Is A License Required To Sell Home Bakes In Singapore?

You might have a pastime of baking at home, which you could turn into a side company as a way to augment your income. Is it necessary for you to apply for a licence if this is the case(ecommerce platforms)?

The simple answer is that you don’t!

This is true whether you live in a HDB apartment or a private home. However, if you want to start a small-scale, home-based baking business, you should follow some criteria. This post will go over each one in depth.

It’s also worth noting that, while a licence isn’t required to run a small-scale baking business from home, you may need to register your company. Refer to our page on registering a business in Singapore for additional details(ecommerce platforms).

Update on COVID-19

Due to the COVID-19 pandemic, all home-based enterprises, including home bakeries that manufacture baked goods for consumers, need to follow current safe management procedures, such as tracing contacts via the TraceTogether app.

Guidelines for Singapore’s Home-Based Business Scheme
The Home-Based Business Scheme is overseen by the Housing & Development Board (HDB) and the Urban Redevelopment Authority (URA), and it allows home owners to run small enterprises (such as bakeries) from their homes. The Home-Based Small Scale Business Scheme was the prior name for this programme.

The following are some of the Home-Based Business Scheme’s guidelines that you should follow:

1. Only the property’s residents are permitted to work there.

Individuals residing in the residence, such as the owners and registered occupiers, must operate the home business. Tenants are allowed to run the business with the permission of the owners.

Employees who do not live on the property cannot be hired to work in the residence. Owners cannot also allow third people to operate a business from their home.

However, if you need a helping hand now and again, it’s totally acceptable for your friends and family to assist you by acquiring ingredients, combining or preparing them, or even tending to the oven. If you want to compensate them for their work, you can do so, but you should not consider the payments as a kind of compensation (especially in relation to your friends). Apart from the residents of the property, no one else can earn a living through your home-based business.

2. Be considerate of your surroundings.

You must be aware of your surroundings when baking. There should be no excessive noise, smoking, or odours that are bothersome to your neighbours.

3. There will be no usage of heavy machinery.

You can only use equipment designed for domestic usage. To put it another way, you can’t utilise big industrial equipment or appliances in your home company.

4. There will be no large-scale storage or products loading/unloading.

You can’t store huge quantities of goods or to load and unload them frequently, implying that you can’t create baked goods in large amounts.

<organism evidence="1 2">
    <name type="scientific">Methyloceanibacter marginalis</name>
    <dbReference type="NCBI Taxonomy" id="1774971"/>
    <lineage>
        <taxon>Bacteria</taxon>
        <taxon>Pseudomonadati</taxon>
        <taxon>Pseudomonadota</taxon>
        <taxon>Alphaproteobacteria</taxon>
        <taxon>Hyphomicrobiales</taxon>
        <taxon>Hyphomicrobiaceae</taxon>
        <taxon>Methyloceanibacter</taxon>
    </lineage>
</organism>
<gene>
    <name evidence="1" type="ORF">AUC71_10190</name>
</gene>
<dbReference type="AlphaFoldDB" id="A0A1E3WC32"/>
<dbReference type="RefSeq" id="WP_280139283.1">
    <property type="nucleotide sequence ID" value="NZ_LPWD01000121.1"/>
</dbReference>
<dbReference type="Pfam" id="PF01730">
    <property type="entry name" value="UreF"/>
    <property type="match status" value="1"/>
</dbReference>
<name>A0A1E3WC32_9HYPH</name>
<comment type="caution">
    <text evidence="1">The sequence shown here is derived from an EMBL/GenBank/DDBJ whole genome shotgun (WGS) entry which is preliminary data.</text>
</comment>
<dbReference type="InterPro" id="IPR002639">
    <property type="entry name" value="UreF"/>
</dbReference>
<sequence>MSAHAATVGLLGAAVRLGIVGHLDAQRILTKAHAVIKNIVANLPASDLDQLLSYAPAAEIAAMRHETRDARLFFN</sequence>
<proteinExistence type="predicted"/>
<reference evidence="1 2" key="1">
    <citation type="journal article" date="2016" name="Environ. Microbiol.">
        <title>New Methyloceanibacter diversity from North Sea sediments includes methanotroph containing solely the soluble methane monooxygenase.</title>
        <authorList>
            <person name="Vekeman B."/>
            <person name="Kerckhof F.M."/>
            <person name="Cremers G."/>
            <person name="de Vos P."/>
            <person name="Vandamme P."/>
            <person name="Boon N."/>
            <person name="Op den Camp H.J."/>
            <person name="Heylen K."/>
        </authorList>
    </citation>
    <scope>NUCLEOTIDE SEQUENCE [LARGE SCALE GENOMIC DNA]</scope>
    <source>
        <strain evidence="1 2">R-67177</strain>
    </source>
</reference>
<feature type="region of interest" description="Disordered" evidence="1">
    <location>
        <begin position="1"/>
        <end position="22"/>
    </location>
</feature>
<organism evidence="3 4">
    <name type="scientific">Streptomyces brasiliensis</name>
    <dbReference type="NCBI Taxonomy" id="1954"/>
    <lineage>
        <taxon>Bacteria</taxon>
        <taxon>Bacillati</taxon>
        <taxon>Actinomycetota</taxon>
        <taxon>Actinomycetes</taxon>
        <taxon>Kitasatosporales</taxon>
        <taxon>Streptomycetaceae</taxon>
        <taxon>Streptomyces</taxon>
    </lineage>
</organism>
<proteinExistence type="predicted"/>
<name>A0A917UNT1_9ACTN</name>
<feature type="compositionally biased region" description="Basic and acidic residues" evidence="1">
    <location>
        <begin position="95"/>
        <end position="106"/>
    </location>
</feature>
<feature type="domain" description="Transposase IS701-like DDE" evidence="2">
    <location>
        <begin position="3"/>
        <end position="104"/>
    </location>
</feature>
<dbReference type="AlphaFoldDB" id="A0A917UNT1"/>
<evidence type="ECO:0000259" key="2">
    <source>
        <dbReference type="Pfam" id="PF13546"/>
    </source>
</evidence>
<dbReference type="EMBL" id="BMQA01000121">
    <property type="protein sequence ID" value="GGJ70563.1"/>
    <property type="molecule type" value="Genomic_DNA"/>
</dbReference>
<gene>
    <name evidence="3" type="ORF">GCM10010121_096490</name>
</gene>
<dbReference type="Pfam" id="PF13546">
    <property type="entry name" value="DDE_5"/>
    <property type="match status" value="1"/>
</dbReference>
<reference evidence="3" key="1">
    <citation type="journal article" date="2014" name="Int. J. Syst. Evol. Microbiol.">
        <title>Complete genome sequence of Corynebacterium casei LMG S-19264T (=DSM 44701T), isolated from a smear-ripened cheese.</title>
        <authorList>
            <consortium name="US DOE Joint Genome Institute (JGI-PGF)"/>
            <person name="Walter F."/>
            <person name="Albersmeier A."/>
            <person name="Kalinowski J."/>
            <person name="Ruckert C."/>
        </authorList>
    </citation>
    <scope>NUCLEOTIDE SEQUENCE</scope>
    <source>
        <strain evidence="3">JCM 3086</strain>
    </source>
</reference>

You could not use your property as a distribution centre.

Instead of using a truck or public transportation to carry your baked goods, consider using a car or public transportation. At any given time, however, only modest amounts of food may be conveyed.

Remember that the sale of your food is only supposed to augment your income under the Home-Based Business Scheme, not to be your sole source of income.

5. No signboards or posters on the premises.

It should not be clear that you are operating a business from the outside of your home.

You may, however, use social media or other internet venues to promote your baked goods.

6. You can’t sell food at stalls.

When there are events or food fairs, you can’t set up your own food stations or stalls, and you can’t sell your home-baked goods in food stores.

Requirements for Fire Safety

Singapore’s fire safety regulations is what property owners and residents’ expect. If a home baker purchases fire extinguishers for their premises, for example, they are responsible for inspecting and maintaining these fire extinguishers.

Food Safety and Health Regulations

Even though home bakers might not need to seek for a licence to sell their baked goods, they must adhere to the Singapore Food Agency’s food hygiene rules (SFA).

This is because one of the risks of eating home-baked items is that they might not prepare the meal in a sanitary manner. Food enterprises such as restaurants and food outlets are subjected to a grading system that indicates the general cleanliness, hygiene, and upkeep of the premises where food is made (A being the best, and D being the worst). Customers can view the presented grades before deciding whether or not to visit the restaurant.

Residential properties, on the other hand, are not subject to such a system. Customers who consume home-baked goods may be at a higher risk of being unwell as a result of their consumption if they were not prepare it hygienically.

Source: ecommerce platforms , online selling platform

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